How First-Time Homeowners Can Find Success With A Fixer-Upper

Photo via Pixabay by  Paulbr75

Photo via Pixabay by Paulbr75

Buying a new home is a rite of passage for most people; it signifies the beginning of a new chapter of your life, whether that means living with a partner for the first time, having a child, or striking out on your own and getting away from apartment living. It’s a joyous time, but it can also be one of the most stressful things you’ll undertake as well, especially if you aren’t prepared for all the pitfalls owning a home can bring.

Buying a fixer-upper comes with its own unique set of problems and successes, so it’s imperative that you prepare as much as possible for every contingency in order to reduce stress and anxiety. This will allow you to focus on the job at hand and enjoy the process, which can be fun if you have a good plan.

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Keep reading for some great tips on how to find success with a fixer-upper...

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Look for easy fixes

You’ll become overwhelmed very quickly if you buy a home that needs structural work or has a lot of damage to the interior, especially if you intend to do much of the work yourself. Structural repairs require a contractor--at least one--and that can get pricey fast. Look for homes that need updates and cosmetic work but are structurally sound. These do exist, and with the right inspector, you can make sure your investment is a good one.

Figure out how much you can do

Before you even begin looking at homes, you should know how much you’ll be able to do when it comes to repairs and updates, and how much a contractor or other professional will need to do. This is essential when setting a budget--which is obviously a very important part of buying a home--and will allow you to set a timeline as well. You’ll need to know which tools to have ready, and doing some homework on the best ones to use is important. Tool Review Lab offers great suggestions on the tools you’ll need for every job and recommends the best in each category, like in this drills guide, so it’s a great resource to consult in the planning stages.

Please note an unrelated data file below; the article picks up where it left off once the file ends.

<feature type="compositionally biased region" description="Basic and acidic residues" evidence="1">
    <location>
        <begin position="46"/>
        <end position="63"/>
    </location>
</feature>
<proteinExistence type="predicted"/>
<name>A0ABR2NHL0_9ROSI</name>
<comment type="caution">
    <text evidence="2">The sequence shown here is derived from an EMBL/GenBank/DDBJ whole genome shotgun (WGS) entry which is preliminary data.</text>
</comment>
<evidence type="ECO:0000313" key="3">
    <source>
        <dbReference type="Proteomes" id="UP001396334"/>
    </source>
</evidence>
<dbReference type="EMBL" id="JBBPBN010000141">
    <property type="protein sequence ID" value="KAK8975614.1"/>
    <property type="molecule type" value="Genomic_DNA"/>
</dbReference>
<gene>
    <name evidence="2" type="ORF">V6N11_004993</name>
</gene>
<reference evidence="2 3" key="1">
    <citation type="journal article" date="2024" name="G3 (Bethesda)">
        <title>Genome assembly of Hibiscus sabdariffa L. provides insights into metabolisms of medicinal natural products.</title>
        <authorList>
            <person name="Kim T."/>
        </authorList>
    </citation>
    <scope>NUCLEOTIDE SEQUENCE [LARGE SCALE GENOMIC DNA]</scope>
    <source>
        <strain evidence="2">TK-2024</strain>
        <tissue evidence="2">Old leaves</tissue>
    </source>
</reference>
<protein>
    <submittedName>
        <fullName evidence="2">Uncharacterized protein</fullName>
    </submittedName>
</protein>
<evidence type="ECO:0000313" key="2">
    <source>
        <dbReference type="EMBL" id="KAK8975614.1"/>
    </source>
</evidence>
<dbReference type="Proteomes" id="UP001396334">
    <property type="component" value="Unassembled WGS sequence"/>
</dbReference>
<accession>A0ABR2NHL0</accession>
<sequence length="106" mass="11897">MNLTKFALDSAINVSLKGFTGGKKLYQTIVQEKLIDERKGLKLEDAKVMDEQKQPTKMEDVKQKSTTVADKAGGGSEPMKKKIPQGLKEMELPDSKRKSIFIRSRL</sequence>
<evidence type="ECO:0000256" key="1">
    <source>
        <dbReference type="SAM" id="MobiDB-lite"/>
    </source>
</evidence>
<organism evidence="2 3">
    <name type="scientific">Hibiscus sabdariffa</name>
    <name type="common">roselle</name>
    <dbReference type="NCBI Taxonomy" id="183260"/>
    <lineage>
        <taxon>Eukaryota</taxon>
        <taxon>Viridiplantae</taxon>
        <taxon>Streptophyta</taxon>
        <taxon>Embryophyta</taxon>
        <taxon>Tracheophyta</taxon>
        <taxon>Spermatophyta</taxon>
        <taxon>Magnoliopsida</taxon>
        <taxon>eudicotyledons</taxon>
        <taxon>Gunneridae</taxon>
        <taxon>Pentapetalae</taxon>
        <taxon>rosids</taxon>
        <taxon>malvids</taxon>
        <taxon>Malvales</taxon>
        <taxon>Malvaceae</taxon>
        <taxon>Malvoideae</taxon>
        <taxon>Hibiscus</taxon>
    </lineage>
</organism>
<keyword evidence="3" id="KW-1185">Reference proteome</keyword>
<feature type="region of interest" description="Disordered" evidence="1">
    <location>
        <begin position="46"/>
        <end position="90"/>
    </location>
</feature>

Things like electrical work, plumbing, and flooring should generally be left to the pros; click here for a great guide to pricing and what to expect.

Look for the worst home in the best neighborhood

When it comes to fixer-uppers, you want a home that’s in a desirable area. Not only will this increase the chances of a sale, it will allow you to get the most return on your investment. Do some research into the neighborhood when you find a home you like, including what the schools are rated and how close it is to grocery stores, restaurants, and bars. Many home-buyers don’t want something too close to a bar or school because of the potential for noise and traffic issues, but they want them within the neighborhood because they won’t have to go too far.

Know your buyer

It’s important to know what your potential buyer wants before you begin making changes to the home. Look online to get an idea of what buyers are looking for in your desired area, especially when it comes to the floorplan. Open areas with a connected living room and kitchen are very popular right now, and any home with more than two bedrooms and one bath will get you a great return on your investment.

There are lots of things to consider when it comes to buying your first home, and a fixer-upper can be a big job that requires months of work and planning. Set your budget, talk to some pros, and do your research before striking out on your own. Remember to take care of yourself during this time to reduce stress so you can enjoy the process and learn from it at the same time.

*Please Note: This is a guest post and they have not received any compensation from me to write this post. I also do not receive any compensation for links off this post. The content and links have been reviewed and are provided for informational purposes only and do not constitute my endorsement of any products, websites or other sources.  Use of this information and products is at the sole discretion of the reader with no liability to me or anyone associated with my organization.